Trump and Tesla

Energy issues affect Nevadans

Donald Trump’s efforts to revive the coal industry in West Virginia are hurting Nevada’s renewable energy industry.

Donald Trump’s efforts to revive the coal industry in West Virginia are hurting Nevada’s renewable energy industry.


Nevada, which incessantly markets itself as the Saudi Arabia of solar power and benefits from federal research funding, received a boost in the new federal budget, over the objections of the Trump administration. Indeed, Donald Trump’s recommendations were overridden by the Republican Congress in so many areas that it is dubious to call it the Trump budget any more.

Meanwhile, Tesla is experiencing serious troubles, with its publicly subsidized Nevada plant in Storey County the subject of considerable speculation.

Donald Trump’s recommended budget for the Office of Energy Efficiency and Renewable Energy—credited with leading efforts to reduce the cost of solar—was $696 million, a decline from $1.3 billion in fiscal year 2017. The Republican Congress instead gave the office either an 11 percent increase (according to the Natural Resources Defense Council) or 14 percent (New York Times).

Congress also shielded both the Energy Star program and the Advanced Research Projects Agency-Energy from elimination, which Trump had recommended. In fact, ARPA-E got a 15 percent increase in its budget. ARPA-E provides funding for projects that show promise but are unlikely to get commericial funding.

Stymied by Congress’s willingness to defy his attempts to cripple clean energy research and revive coal, Trump said, “I say to Congress, I will never sign another bill like this again. I’m not going to do it again.”

During processing of the budget, legislators also scrutinized Trump’s plan to revive the proposed nuclear waste dump at Yucca Mountain.

The Washington Post reported, referring to U.S. Sen. Dean Heller, “The Nevada Republican is the most vulnerable senator up for reelection in 2018, and he blocked efforts by the Energy Department to revive the unpopular nuclear storage program at Yucca Mountain.”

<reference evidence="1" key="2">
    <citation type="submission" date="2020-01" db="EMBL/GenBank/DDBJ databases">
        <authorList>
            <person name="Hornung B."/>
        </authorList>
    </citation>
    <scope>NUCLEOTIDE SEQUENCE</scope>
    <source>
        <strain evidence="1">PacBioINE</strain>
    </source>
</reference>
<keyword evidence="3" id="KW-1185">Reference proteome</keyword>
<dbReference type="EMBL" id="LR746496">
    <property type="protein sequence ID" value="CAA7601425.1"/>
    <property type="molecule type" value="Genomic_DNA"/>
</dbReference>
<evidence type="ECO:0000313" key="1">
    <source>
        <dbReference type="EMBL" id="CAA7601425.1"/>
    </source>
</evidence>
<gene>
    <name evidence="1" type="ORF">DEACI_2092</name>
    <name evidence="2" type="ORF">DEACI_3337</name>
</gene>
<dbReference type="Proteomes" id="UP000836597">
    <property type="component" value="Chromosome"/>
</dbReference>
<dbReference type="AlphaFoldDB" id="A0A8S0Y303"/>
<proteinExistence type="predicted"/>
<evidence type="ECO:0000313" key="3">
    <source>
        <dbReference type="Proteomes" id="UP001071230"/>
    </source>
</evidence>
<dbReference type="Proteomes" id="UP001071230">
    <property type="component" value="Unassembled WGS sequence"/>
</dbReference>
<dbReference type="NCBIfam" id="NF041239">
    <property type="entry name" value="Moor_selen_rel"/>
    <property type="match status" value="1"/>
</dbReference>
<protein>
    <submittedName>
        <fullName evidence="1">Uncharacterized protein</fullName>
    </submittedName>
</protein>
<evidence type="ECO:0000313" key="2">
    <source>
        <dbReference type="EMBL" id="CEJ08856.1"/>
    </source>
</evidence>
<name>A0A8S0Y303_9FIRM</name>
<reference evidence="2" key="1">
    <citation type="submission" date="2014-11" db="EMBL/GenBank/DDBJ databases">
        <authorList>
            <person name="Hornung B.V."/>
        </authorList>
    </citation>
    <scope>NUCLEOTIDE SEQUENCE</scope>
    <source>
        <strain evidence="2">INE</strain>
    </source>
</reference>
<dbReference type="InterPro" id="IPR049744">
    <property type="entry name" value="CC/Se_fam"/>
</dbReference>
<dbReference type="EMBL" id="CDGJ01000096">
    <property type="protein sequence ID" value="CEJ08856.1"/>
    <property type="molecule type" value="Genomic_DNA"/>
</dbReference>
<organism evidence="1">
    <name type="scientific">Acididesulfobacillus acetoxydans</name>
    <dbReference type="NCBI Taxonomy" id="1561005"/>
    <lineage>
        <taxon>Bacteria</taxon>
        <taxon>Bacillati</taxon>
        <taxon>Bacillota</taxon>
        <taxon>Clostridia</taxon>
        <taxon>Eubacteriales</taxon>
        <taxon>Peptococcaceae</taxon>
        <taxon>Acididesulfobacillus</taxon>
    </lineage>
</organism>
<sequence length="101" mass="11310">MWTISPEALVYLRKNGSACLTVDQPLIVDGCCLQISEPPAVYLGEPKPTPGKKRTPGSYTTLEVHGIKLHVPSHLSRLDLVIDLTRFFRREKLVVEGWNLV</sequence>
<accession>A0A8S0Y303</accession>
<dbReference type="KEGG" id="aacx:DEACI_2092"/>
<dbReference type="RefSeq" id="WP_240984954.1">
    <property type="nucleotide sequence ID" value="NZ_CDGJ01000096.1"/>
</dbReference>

Energy Secretary Rick Perry faced questioning in committee from Nevada legislators about the project, and in one case he conceded to U.S. Sen. Catherine Cortez Masto that no planning for the facility after restart had been done.

“Wouldn’t it be appropriate to actually evaluate these things before asking Congress for money?” Masto asked.

Perry said the requested funding was for licensure, not operation—$110 million for licensing, $10 million for temporary storage—but that did not satisfy the senator.

The sums were small, given the budgets allocated to the project when it was still viable and functioning.

Republicans in recent years have increasingly been willing to fund programs to deal with climate change. They may not talk about it in those terms, fearful of stirring up the party base, but the votes show where they have migrated.

Heller is a prime example. He seldom expresses skepticism of climate science any more. Green Tech Media reported that he “came to the defense of clean energy credits. His website announces that he wants to work to ’develop renewable resources efficiently and affordably.’ In February he won an award from the Solar Energy Industries Association for his support of clean energy.”

Musky plant

Tesla’s troubles were reflected in a number of ways, including rapidly declining share prices, a vehicle recall, a court ruling, a federal investigation, and news coverage that was rough. Headlines included: